That would be the best-case scenario for Meyer in Dallas.
Of course, it didn’t work out for other coaches. Nick Saban was 15-17 in two seasons with the Dolphins. Steve Spurrier was 13-24-1 with the Redskins. Those coaches did not have the talent that Meyer would have in Dallas, however.
Meyer’s biggest rival in college, Michigan’s Jim Harbaugh, was 44-19-1 in the NFL. This could be a chance for Meyer to prove he is a better coach at both levels.
Jones could always follow the NFL’s trend of going young with Oklahoma’s Lincoln Riley, the hottest name around any coaching rumor, based on his reputation with quarterbacks or Tony Elliott, a long-time Clemson assistant who has been waiting for that first head coaching job.
Meyer, however, might be better equipped to handle the pressure of the most-visible head coaching job in North American sports. Jones and Meyer both have egos, but sometimes that works when they share a common goal. Dallas hasn’t won a Super Bowl since 1996.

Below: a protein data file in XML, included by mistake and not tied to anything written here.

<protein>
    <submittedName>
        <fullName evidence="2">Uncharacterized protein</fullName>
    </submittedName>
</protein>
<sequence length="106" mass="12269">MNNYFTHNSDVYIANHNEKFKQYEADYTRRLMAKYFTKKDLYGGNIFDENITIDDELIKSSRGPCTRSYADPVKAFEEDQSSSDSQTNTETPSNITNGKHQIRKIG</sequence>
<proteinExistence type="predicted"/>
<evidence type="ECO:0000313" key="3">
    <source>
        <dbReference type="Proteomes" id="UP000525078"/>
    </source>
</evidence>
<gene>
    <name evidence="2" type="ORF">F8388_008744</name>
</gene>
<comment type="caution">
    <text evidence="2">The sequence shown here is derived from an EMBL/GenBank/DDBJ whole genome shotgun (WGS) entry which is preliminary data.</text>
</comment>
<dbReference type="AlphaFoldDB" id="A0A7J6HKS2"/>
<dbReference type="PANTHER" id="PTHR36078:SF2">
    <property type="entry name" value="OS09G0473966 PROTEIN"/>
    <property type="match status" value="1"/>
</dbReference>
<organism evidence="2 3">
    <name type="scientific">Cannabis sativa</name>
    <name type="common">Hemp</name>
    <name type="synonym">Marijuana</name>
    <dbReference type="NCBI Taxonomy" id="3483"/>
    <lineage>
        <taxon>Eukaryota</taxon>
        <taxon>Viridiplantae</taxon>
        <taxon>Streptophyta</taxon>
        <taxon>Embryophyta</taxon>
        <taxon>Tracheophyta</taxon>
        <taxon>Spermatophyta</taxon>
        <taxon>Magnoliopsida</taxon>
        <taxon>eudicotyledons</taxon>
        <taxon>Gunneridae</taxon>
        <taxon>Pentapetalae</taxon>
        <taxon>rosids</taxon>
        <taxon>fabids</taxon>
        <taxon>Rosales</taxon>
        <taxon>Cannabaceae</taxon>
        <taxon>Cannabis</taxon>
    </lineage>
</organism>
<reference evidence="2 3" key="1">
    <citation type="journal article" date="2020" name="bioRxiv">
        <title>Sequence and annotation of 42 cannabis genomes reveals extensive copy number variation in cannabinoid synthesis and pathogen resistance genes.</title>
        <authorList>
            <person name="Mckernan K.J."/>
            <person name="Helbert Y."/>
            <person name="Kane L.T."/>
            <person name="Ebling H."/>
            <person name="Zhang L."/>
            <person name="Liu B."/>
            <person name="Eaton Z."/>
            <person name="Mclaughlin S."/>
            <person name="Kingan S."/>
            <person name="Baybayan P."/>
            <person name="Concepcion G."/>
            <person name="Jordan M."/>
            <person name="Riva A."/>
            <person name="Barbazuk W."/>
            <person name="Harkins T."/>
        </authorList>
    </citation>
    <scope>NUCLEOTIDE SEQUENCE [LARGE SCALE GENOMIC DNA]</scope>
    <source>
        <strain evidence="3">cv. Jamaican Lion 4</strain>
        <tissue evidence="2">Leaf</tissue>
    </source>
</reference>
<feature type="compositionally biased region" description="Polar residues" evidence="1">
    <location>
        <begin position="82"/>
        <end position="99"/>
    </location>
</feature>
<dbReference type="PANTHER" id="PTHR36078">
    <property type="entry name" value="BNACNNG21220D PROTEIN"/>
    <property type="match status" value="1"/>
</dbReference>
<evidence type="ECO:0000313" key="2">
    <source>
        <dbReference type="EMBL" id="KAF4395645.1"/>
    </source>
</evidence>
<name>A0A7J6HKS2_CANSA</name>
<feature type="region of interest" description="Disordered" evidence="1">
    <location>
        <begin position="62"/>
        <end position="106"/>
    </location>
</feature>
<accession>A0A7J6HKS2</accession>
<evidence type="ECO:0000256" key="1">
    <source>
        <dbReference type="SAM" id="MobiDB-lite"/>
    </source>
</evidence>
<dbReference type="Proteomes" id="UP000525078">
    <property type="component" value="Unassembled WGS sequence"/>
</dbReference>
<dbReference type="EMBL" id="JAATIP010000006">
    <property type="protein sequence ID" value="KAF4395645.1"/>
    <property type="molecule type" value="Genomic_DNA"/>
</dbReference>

Is it risky? Of course. For Meyer, it’s time to take that NFL challenge once and for all. This is the best situation NFL-wise for Meyer, unless he prefers to chase the ghost of Paul Brown and take over in Cleveland. But it’s not off base to say, given Meyer’s Ohio roots, the Cowboys job would come with less pressure than a Browns job. It’s worth it.
For Jones, it’s time to go back to the college coach. He has tried Chan Gailey, Dave Campo, Bill Parcells, Wade Phillips and Garrett since Switzer’s final season in 1997. If it does not work out with Meyers, coaches such as Riley likely would still be there in two or three years.
It’s time to make this move now. There won’t be another chance.